Sameep Padora and Anushree Jindal of JSW Group conceive an eco sensitive place of worship
JUL 26, 2020 | By Aneesha Bhadri
A black limestone temple lies in the quaint village of Bilkalguduru in Andhra Pradesh. Its arresting facade giving the surreal impression of a contemporary streamlined composition with a sense of antiquity. Helmed by Anushree Jindal of JSW Group and lead architect Sameep Padora, the architecture of the place of worship is based on the 10th century temple of the same deity located at Tirupati.
The structure is designed as a self-supporting edifice made using indigenous black limestone slabs. Horizontal layers or corbels have been used as an abstract of Hindu temple architecture to achieve its verticality. Padora adopts select motifs of typical Hindu places of worship by reimagining them through their constituent parts, rather than simply reproducing them.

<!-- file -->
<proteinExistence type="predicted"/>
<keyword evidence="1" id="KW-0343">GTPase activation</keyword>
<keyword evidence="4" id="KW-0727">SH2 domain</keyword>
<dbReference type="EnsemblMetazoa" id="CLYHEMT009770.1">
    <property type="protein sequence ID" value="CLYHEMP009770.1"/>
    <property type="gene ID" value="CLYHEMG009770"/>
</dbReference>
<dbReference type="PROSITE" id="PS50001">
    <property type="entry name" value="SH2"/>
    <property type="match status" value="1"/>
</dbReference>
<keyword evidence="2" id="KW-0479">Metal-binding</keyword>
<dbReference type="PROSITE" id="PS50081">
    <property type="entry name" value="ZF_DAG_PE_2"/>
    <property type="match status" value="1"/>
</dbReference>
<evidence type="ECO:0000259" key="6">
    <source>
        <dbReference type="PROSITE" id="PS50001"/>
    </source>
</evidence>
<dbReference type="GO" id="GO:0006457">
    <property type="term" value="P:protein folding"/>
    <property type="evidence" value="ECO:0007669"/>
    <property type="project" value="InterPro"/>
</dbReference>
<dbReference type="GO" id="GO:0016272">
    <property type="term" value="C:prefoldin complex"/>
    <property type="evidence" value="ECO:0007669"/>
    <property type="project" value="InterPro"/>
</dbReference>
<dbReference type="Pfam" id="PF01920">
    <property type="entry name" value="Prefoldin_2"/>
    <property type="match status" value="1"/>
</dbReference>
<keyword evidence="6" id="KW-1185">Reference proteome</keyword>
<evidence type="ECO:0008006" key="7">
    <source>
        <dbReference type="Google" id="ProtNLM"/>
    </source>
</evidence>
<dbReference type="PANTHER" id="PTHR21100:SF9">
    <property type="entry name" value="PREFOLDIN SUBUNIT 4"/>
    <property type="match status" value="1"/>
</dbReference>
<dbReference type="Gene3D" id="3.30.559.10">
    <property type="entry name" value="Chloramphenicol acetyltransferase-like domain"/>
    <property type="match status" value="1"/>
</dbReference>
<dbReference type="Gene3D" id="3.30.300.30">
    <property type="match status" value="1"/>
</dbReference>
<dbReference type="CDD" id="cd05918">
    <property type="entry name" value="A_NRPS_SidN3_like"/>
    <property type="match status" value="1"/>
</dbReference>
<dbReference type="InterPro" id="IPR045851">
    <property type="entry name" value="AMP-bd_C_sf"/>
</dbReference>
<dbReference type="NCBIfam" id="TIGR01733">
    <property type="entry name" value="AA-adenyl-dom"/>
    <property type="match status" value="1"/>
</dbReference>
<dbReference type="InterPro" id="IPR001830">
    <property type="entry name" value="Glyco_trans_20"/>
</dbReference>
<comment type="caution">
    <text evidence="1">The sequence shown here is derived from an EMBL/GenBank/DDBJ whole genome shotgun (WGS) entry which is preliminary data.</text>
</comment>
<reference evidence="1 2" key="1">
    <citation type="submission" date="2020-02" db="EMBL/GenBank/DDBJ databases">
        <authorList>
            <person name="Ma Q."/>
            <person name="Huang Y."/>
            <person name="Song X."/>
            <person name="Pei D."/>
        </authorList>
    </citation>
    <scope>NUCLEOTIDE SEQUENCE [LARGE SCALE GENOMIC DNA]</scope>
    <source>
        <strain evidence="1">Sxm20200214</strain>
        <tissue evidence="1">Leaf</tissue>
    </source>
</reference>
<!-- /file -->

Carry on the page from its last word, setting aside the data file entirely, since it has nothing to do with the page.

The banks of the adjacent waterbody can be used as a communal space for social gatherings. JSW Cement aspired to address the community’s cultural expectations for a temple as well as revitalise the dormant water source. The neighbouring cotton and chilli farms made it all the more essential to renew the resource in order to help boost the agricultural economy of the region.
“This temple is designed to offer a peaceful, social space for the local community. The area has a natural canal that had gone completely dry. We were unequivocally committed to having this construction conceptualised such that it rendered the canal usable by the villagers,” explains Jindal.
The ecological restoration began with the groundwater. “The core design idea was to address the sociocultural expectations of the villagers, while developing an environmental framework to revive the groundwater source,” adds Padora. The dry low lying space in the vicinity was consolidated into a water retention pond by redirecting overflow from a nearby limestone quarry.
The banks of the pit of kund were reinvented as a social space in the form of a stepwell or ghat. This approach was also in line with the idea of a ghat symbolising the relationship of land with water—a significant part of the quintessential Indian spiritual experience, as is seen in the ancient city of Varanasi.